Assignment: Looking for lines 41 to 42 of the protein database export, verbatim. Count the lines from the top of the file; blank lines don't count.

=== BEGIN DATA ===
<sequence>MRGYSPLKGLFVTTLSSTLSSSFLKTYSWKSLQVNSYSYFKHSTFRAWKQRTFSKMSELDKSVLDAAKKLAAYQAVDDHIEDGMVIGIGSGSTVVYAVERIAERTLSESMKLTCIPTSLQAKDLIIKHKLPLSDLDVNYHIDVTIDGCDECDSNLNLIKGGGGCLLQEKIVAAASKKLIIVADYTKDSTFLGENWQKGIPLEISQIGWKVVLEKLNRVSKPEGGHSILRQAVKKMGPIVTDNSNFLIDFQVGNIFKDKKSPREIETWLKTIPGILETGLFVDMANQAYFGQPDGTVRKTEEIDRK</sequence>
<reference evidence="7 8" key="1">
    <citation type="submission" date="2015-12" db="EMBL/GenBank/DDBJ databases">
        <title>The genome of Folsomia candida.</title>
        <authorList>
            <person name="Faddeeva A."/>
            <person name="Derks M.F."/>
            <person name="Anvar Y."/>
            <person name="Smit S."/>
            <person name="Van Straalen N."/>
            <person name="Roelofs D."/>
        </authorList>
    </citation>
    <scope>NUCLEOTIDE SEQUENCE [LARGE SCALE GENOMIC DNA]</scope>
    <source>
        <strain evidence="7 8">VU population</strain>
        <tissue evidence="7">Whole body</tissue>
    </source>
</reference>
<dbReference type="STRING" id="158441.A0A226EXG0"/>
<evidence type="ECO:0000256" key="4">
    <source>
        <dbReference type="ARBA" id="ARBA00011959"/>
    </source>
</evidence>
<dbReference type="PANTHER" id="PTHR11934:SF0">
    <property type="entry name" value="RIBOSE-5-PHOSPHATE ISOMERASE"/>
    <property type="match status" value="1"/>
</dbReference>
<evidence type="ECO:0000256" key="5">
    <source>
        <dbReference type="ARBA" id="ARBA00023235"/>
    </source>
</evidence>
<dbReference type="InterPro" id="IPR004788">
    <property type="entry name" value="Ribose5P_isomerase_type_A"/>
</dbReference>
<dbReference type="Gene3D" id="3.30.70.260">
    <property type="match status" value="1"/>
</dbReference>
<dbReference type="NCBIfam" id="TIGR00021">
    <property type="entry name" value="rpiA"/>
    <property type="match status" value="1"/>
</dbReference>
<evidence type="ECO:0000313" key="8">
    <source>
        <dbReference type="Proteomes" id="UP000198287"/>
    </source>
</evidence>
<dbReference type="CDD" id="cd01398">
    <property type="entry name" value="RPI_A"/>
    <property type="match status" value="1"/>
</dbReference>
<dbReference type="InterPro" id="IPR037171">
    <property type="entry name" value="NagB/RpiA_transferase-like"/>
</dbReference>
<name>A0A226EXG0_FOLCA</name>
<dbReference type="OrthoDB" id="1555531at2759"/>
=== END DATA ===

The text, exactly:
<dbReference type="NCBIfam" id="TIGR00021">
    <property type="entry name" value="rpiA"/>